ALR Episode 134 – Of Christians, Gun Control and Government

In this episode we bring you a feature-length edition of Clinging to God and Guns where Lloyd and Pastor Bennett consider what God's Word says about government and what we, as Christians, owe the ruling authorities. Leftist gun-grabbers accuse us of loving guns more than God. So we center our discussion around Romans 13, and the idea that government is instituted for our good and ask (and answer) some tough questions. Are we right to refuse to comply with the law if we disagree with it? Was the American Revolution a violation of Romans 13? What about government turned evil? What about gun control? As a Christian, must we comply if the law violates God's law? The questions and answers are difficult and uncomfortable at times, and that's why we ask them.

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Links of Interest

Prayer of the Week

Almighty and everlasting God, give unto us the increase of faith, hope, and charity, and as we do obtain that which You promise, make us to love that which You command; through Jesus Christ, Your Son, our Lord who lives and reigns with You and the Holy Ghost, ever one God, world without end. Amen.

Our Closing Theme
A rockin' rendition of A Mighty Fortress is Our God, performed just for Armed Lutheran Radio by Kenny Gates.

Thank you to our Reformation Gun Club members! Bryan, Dave, David D., David H., David W., Edwin, Frank, Gordon, Jackie, James, Jesse, John B., John N., Kalroy, Lucas, Marc, Robert L., Robert M., Russell, Samuel, and Tyler!

1 Comment on "ALR Episode 134 – Of Christians, Gun Control and Government"

  1. Jeremiah Hansen | August 26, 2018 at 10:11 pm | Reply

    I listened to this and you covered most of the key ones. However, I think you sidestepped a portion of the issue. There is a clear argument for providing defense for one’s neighbor, as well as providing for other needs. You sidestepped and said it wasn’t “permissible” (I believe that’s the word used) to disobey gun control (through restriction of the types of firearms) in as much as it allowed you to still practice defense of your neighbor. You didn’t cover the more pressing issue, and I think unintentionally did a disservice in analyzing the topic.

    I am going to ignore the legal question of whether a restricting gun control law violates the national supreme law (vis-a-vis the Second Amendment). The intent for the gun control laws are often to limit the types of weapons available, and often clearly state that is the intent and spirit of that law. Inherently, this limits the type of defense I could provide my neighbor. To pose an example, if I should need to defend my neighbor against a plurality of attackers, a single shot rifle is not likely the best choice. The example is perhaps a little extreme, but illustrates the point.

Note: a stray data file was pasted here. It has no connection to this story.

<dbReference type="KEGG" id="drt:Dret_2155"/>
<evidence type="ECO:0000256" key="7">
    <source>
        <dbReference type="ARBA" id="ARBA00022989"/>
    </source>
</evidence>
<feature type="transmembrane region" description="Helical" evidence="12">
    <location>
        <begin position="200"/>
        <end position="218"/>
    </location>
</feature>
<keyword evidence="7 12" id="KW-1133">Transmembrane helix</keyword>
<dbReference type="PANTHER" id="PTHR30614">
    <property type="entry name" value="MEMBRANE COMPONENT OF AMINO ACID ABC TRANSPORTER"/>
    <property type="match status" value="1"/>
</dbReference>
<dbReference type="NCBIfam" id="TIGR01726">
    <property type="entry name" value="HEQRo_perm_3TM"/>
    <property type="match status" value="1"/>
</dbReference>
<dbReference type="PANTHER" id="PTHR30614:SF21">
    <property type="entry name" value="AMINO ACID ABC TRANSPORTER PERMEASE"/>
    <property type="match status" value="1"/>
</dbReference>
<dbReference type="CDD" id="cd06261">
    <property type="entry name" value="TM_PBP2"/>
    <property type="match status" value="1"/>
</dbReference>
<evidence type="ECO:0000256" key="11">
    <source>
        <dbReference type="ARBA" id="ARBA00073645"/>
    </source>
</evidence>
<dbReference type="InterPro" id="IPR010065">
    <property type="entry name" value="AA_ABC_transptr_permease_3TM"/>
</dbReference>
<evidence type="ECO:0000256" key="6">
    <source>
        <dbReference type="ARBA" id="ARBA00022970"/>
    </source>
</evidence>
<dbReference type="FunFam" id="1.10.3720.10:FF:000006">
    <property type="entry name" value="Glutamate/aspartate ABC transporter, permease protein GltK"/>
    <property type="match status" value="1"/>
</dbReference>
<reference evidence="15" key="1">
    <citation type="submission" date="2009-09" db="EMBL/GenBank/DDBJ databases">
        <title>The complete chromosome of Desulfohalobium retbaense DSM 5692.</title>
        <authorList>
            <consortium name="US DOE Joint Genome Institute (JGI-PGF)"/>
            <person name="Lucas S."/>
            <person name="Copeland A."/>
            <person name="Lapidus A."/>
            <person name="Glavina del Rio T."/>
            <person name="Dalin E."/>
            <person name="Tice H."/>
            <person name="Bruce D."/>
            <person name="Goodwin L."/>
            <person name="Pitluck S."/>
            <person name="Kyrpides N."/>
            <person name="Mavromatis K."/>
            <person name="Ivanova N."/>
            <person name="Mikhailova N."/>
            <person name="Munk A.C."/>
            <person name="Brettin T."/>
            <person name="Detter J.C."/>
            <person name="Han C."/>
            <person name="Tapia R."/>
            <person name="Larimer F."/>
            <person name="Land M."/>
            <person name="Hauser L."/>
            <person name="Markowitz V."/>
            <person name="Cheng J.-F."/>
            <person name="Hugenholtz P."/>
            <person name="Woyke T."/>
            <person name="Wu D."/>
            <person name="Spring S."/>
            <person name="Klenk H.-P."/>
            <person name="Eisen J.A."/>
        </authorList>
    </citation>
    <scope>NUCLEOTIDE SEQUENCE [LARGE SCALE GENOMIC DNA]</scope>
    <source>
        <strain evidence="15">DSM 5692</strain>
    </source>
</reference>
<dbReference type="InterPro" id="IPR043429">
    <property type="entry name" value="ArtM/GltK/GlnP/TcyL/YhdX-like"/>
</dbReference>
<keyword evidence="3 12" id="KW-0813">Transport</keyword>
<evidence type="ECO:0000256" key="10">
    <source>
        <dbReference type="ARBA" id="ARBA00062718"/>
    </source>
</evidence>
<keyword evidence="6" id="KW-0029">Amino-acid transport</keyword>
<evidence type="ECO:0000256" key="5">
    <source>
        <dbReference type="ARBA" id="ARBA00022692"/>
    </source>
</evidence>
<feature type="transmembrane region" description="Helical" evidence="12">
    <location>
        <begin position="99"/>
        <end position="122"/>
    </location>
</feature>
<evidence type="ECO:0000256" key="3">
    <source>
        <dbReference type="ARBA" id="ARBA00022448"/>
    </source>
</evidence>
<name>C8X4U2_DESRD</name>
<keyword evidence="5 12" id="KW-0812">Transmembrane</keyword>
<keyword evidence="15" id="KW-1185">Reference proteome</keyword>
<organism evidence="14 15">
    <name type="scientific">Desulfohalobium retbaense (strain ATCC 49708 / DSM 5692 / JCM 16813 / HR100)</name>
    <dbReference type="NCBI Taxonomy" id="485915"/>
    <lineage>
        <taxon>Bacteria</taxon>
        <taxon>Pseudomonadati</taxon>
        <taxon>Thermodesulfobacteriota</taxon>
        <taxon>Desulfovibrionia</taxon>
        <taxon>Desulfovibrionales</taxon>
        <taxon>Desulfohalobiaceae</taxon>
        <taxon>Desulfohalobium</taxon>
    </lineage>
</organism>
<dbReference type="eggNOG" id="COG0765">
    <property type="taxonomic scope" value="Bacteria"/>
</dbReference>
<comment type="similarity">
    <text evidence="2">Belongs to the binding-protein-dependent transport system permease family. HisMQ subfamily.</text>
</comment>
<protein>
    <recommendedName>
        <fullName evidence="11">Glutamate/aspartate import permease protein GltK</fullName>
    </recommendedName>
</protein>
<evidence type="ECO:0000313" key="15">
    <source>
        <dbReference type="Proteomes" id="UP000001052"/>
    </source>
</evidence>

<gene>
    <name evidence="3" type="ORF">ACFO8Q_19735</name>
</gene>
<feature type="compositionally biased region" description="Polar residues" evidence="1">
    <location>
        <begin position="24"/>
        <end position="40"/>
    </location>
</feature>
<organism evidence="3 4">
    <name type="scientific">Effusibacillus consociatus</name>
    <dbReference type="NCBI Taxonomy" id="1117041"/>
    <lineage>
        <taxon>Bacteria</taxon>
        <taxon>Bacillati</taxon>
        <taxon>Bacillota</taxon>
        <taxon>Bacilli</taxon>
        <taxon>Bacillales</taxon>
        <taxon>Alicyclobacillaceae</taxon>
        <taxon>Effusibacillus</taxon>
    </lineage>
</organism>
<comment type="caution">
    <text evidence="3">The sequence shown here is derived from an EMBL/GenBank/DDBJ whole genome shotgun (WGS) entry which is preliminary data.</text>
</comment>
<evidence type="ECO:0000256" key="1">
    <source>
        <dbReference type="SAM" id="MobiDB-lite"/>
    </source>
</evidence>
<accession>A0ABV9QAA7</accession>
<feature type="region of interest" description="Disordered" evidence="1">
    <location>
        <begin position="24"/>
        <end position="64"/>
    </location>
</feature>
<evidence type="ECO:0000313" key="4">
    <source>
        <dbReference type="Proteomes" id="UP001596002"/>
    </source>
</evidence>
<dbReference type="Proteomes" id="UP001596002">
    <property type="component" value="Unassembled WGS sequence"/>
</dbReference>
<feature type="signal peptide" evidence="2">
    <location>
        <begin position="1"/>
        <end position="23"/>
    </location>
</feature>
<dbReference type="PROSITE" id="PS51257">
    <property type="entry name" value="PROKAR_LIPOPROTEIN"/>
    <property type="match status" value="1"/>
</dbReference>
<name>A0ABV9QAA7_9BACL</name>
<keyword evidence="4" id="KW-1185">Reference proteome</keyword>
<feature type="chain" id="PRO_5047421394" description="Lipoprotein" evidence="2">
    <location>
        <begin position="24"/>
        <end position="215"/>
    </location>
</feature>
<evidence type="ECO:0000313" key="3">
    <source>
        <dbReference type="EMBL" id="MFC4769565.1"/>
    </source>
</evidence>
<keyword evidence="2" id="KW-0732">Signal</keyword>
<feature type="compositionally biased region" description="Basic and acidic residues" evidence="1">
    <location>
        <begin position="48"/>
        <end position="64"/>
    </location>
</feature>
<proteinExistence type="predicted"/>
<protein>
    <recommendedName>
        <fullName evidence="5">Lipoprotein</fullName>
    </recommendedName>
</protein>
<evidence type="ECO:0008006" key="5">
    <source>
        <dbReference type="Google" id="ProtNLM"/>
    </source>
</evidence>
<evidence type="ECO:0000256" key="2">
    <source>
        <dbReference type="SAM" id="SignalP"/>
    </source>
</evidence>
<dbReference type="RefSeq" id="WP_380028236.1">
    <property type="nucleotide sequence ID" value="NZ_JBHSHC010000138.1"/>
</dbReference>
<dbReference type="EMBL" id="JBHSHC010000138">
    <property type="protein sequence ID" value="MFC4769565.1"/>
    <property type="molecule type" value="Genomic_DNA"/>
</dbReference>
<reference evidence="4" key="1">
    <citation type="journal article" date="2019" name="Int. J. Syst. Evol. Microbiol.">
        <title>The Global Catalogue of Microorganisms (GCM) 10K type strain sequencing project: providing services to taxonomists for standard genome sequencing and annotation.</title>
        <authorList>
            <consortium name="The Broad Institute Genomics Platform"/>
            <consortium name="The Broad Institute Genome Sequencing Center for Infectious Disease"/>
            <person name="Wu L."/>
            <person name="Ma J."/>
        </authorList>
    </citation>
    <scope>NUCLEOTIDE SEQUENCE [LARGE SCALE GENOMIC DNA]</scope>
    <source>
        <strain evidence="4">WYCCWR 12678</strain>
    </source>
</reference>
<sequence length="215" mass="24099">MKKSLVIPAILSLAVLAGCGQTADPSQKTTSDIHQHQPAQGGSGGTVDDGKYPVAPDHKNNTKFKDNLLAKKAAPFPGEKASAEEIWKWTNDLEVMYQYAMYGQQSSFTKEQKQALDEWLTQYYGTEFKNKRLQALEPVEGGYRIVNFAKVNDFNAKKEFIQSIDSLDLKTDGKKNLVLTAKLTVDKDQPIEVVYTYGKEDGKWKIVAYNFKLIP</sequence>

Let’s look at this from a less charged angle by applying the same restriction concept to feeding or providing medical care. Let’s supposed my neighbor needs a tourniquet, but the state does not allow the use of tourniquets by anyone other than an EMT on an active call. I would be limited in my ability to help my neighbor without violating the state, even if that meant my neighbor died. Granted, you can make a tourniquet on the spot, but not so with a firearm. What about feeding my neighbor? Would it be legitimate for the state to require a particular meal be fed, regardless of the potential for the damage it might do (e.g. allergies, inability to be eaten by the individual)? In both these cases, its clear that you would have to go against the state using readily available means. The same here has to apply to firearms, which must be procured and trained on prior to the event. Limiting access to defense (firearms) inherently limits our ability to defend our neighbor. It also allows for the root to take hold that establishes tyrannical measures, which are not in the best interests of our neighbor although it might for the Kingdom (which would be unknown to us).

    I think this aspect of a thorny topic needs to be addressed, if only to say “you are bound by your conscience.” Its potentially unnecessarily binding when a key aspect is left out of the discussion or not considered to the fullest. Can you provide some comments on this line of thought?

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